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How do I prevent "are you sure?" pop-up when trying to exit a web page?

Posted

The "are you sure you want to leave this page?" pop up whenever I try to exit a web page is driving me crazy. There must be a way to prevent it but I've found no solution. One reply to the forum called it the "onbeforeclose" and suggested it might be eliminated in the "about:config" part of Firefox, but searching "about:config" I found no such entry. What can be done to stop this highly irritating pop up and prevent it from ever appearing again?

The "are you sure you want to leave this page?" pop up whenever I try to exit a web page is driving me crazy. There must be a way to prevent it but I've found no solution. One reply to the forum called it the "onbeforeclose" and suggested it might be eliminated in the "about:config" part of Firefox, but searching "about:config" I found no such entry. What can be done to stop this highly irritating pop up and prevent it from ever appearing again?

Additional System Details

Installed Plug-ins

  • Next Generation Java Plug-in 10.45.2 for Mozilla browsers
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Application

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  • Support URL: https://support.mozilla.org/1/firefox/24.0/WINNT/en-US/

Extensions

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Javascript

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Modified Preferences

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Misc

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  • Accessibility: No
suneesh 0 solutions 6 answers

in edit->preference->advanced untick the warn me when websites trying to redirect to reload the page.

in edit->preference->advanced untick the warn me when websites trying to redirect to reload the page.
cor-el
  • Top 10 Contributor
  • Moderator
17541 solutions 158615 answers

This is done via an onunload or onunbeforeunload event on the web page and can only be disabled by blocking this script

There may also be Greasemonkey or Scriptish scripts available the remove or disable these events.

This is done via an onunload or onunbeforeunload event on the web page and can only be disabled by blocking this script *https://developer.mozilla.org/en/DOM/window.onbeforeunload *https://developer.mozilla.org/en/DOM/window.onunload There may also be Greasemonkey or Scriptish scripts available the remove or disable these events.

Helpful Reply

The pages you referred me to are fascinating, but the instructions are completely unintelligible to me. I'm 74 years old, a retired Graphics Designer, I have no knowledge of Java script or any other computer language. This irritating popup asking if I'm sure I want to leave the page is driving me nuts. If I click the red x to exit, yes by god I want to leave the page! What insane devil created this ridiculous thing, and for what purpose?

If there is a way to prevent it from ever appearing on any web page I browse, can you please show me, or direct me to, instructions in plain, easy to understand English, or direct me to a script of some kind that i can easily, with no programming knowledge, insert someplace to handle the issue?

Pardon my rant, but so far everything I've found that addresses his issue seems to assume that the question is being asked by a skilled programmer, and uses terms and language that are totally foreign to me, a simple home user. Thank you for responding, nothing personal meant here, but I have to say the tech jargon you directed me to leave me as much in the dark as before.

The pages you referred me to are fascinating, but the instructions are completely unintelligible to me. I'm 74 years old, a retired Graphics Designer, I have no knowledge of Java script or any other computer language. This irritating popup asking if I'm sure I want to leave the page is driving me nuts. If I click the red x to exit, yes by god I want to leave the page! What insane devil created this ridiculous thing, and for what purpose? If there is a way to prevent it from ever appearing on any web page I browse, can you please show me, or direct me to, instructions in plain, easy to understand English, or direct me to a script of some kind that i can easily, with no programming knowledge, insert someplace to handle the issue? Pardon my rant, but so far everything I've found that addresses his issue seems to assume that the question is being asked by a skilled programmer, and uses terms and language that are totally foreign to me, a simple home user. Thank you for responding, nothing personal meant here, but I have to say the tech jargon you directed me to leave me as much in the dark as before.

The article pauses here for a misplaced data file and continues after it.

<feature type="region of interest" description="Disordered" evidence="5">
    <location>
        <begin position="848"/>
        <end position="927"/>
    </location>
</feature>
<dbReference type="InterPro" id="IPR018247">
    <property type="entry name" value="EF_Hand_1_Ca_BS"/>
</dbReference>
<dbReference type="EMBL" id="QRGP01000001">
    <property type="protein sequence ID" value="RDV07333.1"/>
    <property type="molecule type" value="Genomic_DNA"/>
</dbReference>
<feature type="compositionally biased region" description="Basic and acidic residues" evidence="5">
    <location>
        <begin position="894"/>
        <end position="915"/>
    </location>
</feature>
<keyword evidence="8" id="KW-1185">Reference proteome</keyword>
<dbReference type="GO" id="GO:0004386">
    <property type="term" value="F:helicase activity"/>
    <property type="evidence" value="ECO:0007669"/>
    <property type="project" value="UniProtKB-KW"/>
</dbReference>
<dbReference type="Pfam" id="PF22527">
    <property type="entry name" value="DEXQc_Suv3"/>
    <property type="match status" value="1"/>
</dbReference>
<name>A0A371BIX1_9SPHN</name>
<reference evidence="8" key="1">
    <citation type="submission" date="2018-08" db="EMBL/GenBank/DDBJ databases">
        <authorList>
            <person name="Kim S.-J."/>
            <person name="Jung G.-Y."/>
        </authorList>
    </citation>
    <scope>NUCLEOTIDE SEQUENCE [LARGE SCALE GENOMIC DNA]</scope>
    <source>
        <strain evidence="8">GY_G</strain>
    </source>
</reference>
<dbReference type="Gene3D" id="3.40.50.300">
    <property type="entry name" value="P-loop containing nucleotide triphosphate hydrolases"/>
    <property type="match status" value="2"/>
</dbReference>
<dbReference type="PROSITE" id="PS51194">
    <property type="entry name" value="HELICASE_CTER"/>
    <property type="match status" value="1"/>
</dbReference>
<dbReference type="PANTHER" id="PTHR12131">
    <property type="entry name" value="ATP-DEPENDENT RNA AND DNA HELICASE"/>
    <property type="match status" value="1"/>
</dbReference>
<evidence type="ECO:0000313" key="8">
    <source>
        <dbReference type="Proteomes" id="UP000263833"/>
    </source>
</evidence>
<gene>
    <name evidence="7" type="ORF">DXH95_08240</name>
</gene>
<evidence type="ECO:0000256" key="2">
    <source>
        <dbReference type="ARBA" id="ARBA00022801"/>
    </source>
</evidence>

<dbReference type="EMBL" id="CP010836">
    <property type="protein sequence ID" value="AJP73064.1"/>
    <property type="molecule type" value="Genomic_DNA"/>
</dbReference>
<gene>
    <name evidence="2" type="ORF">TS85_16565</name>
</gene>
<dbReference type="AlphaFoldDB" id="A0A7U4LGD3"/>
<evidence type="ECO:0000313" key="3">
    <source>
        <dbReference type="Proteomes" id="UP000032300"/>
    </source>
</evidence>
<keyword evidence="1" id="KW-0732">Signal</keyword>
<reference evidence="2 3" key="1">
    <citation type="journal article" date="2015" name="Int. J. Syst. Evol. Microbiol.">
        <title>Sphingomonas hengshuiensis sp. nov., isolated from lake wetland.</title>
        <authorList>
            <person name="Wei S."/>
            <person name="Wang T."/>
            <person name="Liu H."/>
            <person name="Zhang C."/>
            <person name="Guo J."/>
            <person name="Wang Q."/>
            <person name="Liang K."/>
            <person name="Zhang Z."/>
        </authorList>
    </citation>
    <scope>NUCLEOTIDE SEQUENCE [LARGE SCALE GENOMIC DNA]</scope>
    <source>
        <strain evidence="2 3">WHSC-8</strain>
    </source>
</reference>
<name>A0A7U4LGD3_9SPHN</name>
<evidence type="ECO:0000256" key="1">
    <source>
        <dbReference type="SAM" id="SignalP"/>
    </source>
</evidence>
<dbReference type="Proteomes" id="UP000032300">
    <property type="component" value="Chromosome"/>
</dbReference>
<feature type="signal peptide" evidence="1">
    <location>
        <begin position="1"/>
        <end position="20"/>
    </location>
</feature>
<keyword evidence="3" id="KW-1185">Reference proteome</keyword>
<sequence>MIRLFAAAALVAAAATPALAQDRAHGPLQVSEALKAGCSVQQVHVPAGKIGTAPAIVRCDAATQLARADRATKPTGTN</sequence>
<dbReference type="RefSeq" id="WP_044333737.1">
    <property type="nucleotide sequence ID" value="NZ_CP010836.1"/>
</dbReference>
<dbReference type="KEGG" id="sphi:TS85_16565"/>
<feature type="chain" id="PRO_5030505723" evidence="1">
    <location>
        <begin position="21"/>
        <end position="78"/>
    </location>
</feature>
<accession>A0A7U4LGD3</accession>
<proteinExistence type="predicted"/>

Question owner

In my Firefox browser the "warn me when..." option is located in tools>options>general>accessibility and it is already unticked, never has been. Now what? Please, if you reply, try to avoid using, or sending me to sites which employ technical jargon. I'm a 74 year old retired Graphics Designer and don't understand the technical language. Others have offered solutions, but the instructions might as well be Greek. No blame on them, they are merely trying to help, but there are still a few of us out here in the real world who don't understand the programming language (or whatever it is) and would appreciate a plain and simple solution that a even a retired graphics professional can understand.

In my Firefox browser the "warn me when..." option is located in tools>options>general>accessibility and it is already unticked, never has been. Now what? Please, if you reply, try to avoid using, or sending me to sites which employ technical jargon. I'm a 74 year old retired Graphics Designer and don't understand the technical language. Others have offered solutions, but the instructions might as well be Greek. No blame on them, they are merely trying to help, but there are still a few of us out here in the real world who don't understand the programming language (or whatever it is) and would appreciate a plain and simple solution that a even a retired graphics professional can understand.
xprobinson 0 solutions 2 answers

Helpful Reply

My problem is that none of the suggestions other than completely shutting off JAVA will stop the problem.

It is very annoying to go to a site and try to leave, and even try closing the browser and not be allowed to due to a running script.

The only way I have found out of it is to unplug the internet connection, and restart the computer. When I get the prompt about oops etc about not knowing what to do either go back to the site that gave me the problems or start over. I start over, then connect the internet.

I and others should not need to go though this with ransomeware such as the FBI attack that says it will unlock your system for $200. Or the numerous infomercials that also will no let me and many others go. This problem is also in Internet Explorer, and a few other browsers.

What does it take to keep these scripts from allowing people to leave a page or close the browser? Me and many more want to know, and because the problem exists I have OPERA as a backup browser as it does not get hijacked, but it does not have the ability to have the features and add ons that are available for FireFox.